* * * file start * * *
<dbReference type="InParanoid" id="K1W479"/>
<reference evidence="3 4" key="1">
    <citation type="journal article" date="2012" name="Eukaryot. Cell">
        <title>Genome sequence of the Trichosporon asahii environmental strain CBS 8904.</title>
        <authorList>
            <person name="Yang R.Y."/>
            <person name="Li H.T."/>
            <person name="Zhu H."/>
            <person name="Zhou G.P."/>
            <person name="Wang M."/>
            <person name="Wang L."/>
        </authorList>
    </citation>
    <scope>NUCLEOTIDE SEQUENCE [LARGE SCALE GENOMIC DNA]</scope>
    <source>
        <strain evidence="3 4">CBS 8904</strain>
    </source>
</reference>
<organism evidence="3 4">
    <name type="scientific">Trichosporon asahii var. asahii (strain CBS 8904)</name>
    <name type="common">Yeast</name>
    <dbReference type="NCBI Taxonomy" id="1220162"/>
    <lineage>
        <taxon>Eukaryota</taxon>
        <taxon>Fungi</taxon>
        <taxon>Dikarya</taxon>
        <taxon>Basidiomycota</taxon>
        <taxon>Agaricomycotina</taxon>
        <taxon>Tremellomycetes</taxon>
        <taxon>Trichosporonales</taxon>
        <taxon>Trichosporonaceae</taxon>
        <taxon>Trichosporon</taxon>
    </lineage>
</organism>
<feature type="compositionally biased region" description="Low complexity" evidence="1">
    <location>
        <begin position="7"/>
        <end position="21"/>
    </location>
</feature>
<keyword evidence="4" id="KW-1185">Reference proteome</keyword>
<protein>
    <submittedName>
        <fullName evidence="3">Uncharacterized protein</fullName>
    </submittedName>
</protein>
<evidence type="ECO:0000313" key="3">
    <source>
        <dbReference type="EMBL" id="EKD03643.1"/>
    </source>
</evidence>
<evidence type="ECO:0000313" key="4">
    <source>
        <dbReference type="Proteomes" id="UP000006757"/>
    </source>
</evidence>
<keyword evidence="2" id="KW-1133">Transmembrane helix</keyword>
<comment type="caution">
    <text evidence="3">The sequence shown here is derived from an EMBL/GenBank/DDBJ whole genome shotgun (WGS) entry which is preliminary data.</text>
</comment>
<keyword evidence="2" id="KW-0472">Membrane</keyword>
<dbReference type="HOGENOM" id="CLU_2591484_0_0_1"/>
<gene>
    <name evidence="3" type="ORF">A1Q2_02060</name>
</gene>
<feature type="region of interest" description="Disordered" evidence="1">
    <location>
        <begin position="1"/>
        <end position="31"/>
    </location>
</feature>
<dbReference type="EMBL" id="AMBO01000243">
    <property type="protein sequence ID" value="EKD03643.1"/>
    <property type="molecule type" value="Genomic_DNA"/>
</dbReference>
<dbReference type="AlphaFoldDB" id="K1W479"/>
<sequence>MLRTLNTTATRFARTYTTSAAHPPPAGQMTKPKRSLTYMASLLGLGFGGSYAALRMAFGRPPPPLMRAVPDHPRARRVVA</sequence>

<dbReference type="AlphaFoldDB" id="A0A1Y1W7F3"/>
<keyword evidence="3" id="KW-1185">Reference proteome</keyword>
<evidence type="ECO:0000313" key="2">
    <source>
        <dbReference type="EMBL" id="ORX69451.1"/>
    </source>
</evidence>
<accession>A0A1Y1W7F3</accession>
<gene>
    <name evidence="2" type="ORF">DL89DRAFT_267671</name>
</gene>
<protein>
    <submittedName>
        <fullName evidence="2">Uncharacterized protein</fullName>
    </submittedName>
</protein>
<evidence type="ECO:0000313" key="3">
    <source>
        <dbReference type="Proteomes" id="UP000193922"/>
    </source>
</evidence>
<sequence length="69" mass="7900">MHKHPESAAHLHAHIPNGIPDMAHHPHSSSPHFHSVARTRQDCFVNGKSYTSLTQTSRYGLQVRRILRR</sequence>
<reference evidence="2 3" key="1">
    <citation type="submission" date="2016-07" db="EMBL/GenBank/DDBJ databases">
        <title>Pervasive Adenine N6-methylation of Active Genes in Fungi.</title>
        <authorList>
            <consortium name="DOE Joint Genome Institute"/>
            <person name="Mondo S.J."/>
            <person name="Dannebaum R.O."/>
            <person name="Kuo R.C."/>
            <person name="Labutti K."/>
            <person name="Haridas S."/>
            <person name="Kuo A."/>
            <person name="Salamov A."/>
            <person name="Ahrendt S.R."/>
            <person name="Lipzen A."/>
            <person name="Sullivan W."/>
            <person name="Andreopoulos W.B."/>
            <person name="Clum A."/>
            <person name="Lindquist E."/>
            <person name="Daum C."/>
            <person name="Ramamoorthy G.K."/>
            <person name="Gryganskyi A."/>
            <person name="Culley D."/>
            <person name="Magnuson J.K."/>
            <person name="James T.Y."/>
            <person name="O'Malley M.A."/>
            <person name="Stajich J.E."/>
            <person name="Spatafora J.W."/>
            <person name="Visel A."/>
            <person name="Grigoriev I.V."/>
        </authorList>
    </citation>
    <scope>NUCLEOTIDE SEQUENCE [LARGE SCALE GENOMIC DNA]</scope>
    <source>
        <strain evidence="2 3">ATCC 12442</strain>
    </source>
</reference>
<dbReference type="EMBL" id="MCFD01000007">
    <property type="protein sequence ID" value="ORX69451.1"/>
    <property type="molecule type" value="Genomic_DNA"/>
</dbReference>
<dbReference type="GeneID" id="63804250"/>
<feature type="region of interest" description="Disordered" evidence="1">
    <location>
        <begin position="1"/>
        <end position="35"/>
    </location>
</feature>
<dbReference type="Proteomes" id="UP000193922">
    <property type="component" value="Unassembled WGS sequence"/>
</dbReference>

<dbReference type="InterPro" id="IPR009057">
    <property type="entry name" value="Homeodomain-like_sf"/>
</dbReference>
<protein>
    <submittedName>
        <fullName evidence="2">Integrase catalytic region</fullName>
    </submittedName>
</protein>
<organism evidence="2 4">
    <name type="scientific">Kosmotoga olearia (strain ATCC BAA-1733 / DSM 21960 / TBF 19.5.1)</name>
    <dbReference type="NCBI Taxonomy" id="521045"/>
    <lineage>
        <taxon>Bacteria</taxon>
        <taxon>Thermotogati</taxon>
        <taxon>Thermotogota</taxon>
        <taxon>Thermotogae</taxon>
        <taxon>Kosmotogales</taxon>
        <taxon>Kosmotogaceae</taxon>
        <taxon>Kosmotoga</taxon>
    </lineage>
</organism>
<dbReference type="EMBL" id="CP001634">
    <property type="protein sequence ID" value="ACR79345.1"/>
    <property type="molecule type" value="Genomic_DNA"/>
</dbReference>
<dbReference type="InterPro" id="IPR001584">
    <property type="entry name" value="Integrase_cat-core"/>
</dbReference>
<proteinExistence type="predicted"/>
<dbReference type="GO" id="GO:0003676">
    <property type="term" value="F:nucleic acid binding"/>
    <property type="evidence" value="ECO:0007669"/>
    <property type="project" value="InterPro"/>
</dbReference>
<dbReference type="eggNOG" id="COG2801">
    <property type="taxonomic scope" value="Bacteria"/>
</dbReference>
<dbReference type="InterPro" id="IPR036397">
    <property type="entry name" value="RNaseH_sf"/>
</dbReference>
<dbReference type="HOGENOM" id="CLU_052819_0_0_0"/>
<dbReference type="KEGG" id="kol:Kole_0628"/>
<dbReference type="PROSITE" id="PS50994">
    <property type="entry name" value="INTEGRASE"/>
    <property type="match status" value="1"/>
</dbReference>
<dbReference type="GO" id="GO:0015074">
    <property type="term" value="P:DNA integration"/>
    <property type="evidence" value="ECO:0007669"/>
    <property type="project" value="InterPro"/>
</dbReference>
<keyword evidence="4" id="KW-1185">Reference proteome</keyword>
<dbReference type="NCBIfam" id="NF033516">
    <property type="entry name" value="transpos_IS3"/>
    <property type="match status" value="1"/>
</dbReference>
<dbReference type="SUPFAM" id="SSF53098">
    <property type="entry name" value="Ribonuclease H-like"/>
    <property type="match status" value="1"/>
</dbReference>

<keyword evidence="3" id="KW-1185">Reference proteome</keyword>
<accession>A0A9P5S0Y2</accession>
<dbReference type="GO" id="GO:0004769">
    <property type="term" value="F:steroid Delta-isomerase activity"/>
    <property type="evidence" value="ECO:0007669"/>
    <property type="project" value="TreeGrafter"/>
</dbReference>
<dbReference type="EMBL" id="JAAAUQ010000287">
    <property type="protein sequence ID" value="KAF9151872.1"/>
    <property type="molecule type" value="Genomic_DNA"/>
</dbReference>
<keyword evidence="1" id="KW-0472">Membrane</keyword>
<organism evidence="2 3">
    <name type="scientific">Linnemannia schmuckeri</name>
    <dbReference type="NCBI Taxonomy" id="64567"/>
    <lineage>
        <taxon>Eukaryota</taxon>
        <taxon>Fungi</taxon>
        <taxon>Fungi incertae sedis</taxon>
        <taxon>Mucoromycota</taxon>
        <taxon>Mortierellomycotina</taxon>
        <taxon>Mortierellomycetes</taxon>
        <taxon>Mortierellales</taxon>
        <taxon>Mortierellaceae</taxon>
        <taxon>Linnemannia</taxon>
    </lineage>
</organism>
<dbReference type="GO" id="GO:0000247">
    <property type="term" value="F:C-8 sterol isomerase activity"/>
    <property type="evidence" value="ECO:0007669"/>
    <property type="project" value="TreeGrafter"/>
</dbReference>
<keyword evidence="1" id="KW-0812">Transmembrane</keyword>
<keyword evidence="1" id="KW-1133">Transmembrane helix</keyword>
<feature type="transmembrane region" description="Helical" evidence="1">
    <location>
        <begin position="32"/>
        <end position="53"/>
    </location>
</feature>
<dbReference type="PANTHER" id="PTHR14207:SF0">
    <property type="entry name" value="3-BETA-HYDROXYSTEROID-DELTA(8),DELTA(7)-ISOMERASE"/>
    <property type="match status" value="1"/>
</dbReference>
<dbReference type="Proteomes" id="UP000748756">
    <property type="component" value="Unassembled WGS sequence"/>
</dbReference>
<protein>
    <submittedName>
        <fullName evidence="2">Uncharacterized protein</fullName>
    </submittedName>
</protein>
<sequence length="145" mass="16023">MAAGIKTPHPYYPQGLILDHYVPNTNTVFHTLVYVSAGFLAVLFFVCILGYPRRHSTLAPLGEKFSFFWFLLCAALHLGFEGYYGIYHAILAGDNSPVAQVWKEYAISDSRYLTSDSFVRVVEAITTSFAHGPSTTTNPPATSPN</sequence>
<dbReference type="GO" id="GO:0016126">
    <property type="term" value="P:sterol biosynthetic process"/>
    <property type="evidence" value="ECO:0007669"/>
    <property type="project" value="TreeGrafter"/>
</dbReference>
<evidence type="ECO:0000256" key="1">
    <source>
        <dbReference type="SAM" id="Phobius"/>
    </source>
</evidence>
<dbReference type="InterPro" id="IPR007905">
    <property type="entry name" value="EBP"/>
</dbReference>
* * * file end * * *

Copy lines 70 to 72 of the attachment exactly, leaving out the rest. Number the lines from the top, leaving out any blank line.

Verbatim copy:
    </location>
</feature>
<dbReference type="EMBL" id="AMBO01000243">